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Bad Rules

Comment

We take free speech for granted in America, unlike elsewhere. The furor over that anti-Muslim video is the latest reminder of that.

But freedom of speech is never safe, even here. Many colleges now impose "civility codes." Civility is nice, but enforcing a "civility rule" against offensive speech would put an end to lots of useful provocative speech. As a University of North Carolina student put it, "A picture of Mitt Romney would offend 70 percent of residence hall students."

Taping my Fox Business Network show at UNC, I also learned that the college, to "protect" women, had dropped the word "freshman." The PC term is now "first year." UNC also decreed that no student may "implicitly" or "explicitly" ask for sex. (Then how do students get it?)

Since sexual activity on campus continues, it's clear that such rules are often ignored. But there is danger in selectively enforced rules. They let authorities punish those with unpopular ideas.

While in North Carolina, we ran across other assaults on freedom of speech. Steve Cooksey started a blog about low-carb nutrition, which included "Dear Abby"-style advice. The state told him that giving such advice without a license is illegal! Cooksey stopped, but enlisted help from the Institute for Justice, the libertarian public-interest law group. Together they sued the state for the free-speech violation. Unfortunately, a federal court dismissed the suit, saying that since the state took no formal action, Cooksey was not harmed. IJ will appeal.

My staff ran his advice by a Harvard nutritionist, who said it was reasonable. But even if it wasn't — even if it was stupid — people know that there's plenty of garbage on the Internet.

"Why is it against the law to tell people to avoid grains?" Cooksey asked. "To tell diabetics to reduce carbs to help them normalize their blood sugar? Why is that wrong?" It's "wrong" when politicians are eager to control everything — even speech about food.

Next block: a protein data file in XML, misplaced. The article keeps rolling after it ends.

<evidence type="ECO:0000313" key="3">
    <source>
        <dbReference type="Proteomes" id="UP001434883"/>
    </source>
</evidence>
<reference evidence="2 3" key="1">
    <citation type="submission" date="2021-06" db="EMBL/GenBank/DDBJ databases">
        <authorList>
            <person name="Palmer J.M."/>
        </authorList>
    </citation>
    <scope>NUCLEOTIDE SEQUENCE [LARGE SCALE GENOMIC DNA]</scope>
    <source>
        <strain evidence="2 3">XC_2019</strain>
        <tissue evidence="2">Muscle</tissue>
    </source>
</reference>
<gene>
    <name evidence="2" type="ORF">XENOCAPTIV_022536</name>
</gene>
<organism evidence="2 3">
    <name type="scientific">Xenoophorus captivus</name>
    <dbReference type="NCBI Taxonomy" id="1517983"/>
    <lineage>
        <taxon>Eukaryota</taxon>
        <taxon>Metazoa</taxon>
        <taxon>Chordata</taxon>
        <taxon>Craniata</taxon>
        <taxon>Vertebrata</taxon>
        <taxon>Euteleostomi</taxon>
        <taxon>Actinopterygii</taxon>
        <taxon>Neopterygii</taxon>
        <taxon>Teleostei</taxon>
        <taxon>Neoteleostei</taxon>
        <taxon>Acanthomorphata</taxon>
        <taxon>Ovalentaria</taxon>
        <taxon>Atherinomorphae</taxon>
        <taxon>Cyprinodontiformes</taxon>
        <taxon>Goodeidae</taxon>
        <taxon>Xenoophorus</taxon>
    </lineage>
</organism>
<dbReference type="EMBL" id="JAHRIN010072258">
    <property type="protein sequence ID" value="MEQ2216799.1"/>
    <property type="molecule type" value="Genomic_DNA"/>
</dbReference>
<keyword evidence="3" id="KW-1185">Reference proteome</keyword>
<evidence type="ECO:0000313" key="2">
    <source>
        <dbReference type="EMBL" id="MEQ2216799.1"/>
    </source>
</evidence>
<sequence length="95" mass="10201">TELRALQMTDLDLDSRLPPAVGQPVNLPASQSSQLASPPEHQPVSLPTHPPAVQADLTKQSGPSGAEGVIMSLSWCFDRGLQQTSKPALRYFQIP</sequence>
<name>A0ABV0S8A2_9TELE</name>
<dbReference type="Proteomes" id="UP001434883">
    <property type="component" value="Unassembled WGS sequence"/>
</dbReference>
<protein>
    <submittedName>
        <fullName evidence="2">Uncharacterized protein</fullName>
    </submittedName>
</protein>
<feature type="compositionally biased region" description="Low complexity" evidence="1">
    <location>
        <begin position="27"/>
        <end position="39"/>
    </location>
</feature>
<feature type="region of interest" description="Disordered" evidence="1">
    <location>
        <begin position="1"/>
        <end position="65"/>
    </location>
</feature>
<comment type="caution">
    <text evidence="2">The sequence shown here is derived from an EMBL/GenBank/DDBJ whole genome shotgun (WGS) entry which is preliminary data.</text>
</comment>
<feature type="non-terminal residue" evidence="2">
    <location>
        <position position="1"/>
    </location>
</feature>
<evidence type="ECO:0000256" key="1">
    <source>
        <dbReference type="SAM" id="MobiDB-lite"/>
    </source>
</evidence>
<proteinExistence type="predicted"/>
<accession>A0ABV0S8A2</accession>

IJ lawyer Paul Sherman said "it would cost Steve thousands of dollars, and take years of his life, to get the dietitian license."

Not only that, it would take 900 hours of apprenticeship even after Cooksey got his degree.

"Anyone who wants to can write a book about nutrition. What the state of North Carolina has said is that you can write a book about nutrition, but if you want to give one-on-one advice to someone, that's categorically forbidden."

Sherman points out that licensing rules keep getting more intrusive: "Fifty years ago, only 5 percent of the American population needed a license from government to work in their chosen occupation. Now that number is 30 percent."

Often licensing is imposed because established businesses want to protect their incomes.

"The story that we see again and again is that the industry itself is the one who's calling for regulation," Sherman said. "It's not that the public is afraid that people like Steve are giving dietary advice. It's dietitians (who) don't want Steve competing with them."

Sherman says North Carolina is about average in terms of unnecessary regulations. It takes $120 in fees and 250 days of classes — a total of two years — to be able to cut hair legally. It takes three years to become a landscape contractor. Such rules are a reason unemployment stays high.

And there's no proof that the rules make us safer. "A dozen states don't have any licensure requirements for nutritionists," said Sherman. "Are people in those states more in danger than people in North Carolina?"

I supported occupational licensing when I was a young consumer reporter. But now I've wised up. Now I see that it doesn't protect consumers. Competition and reputation are better protection. When you move to a new community, do you choose new dentists or mechanics by checking their licenses? No. You ask neighbors or colleagues for recommendations, or check Consumer Reports and Angie's List. You check because you know that even with licensing laws, there is quackery.

Licensing creates a false sense of security, raises costs, stifles innovation, takes away consumer choice and interferes with the right to earn a living.

And now I see another reason to object to it. It collides with freedom of speech.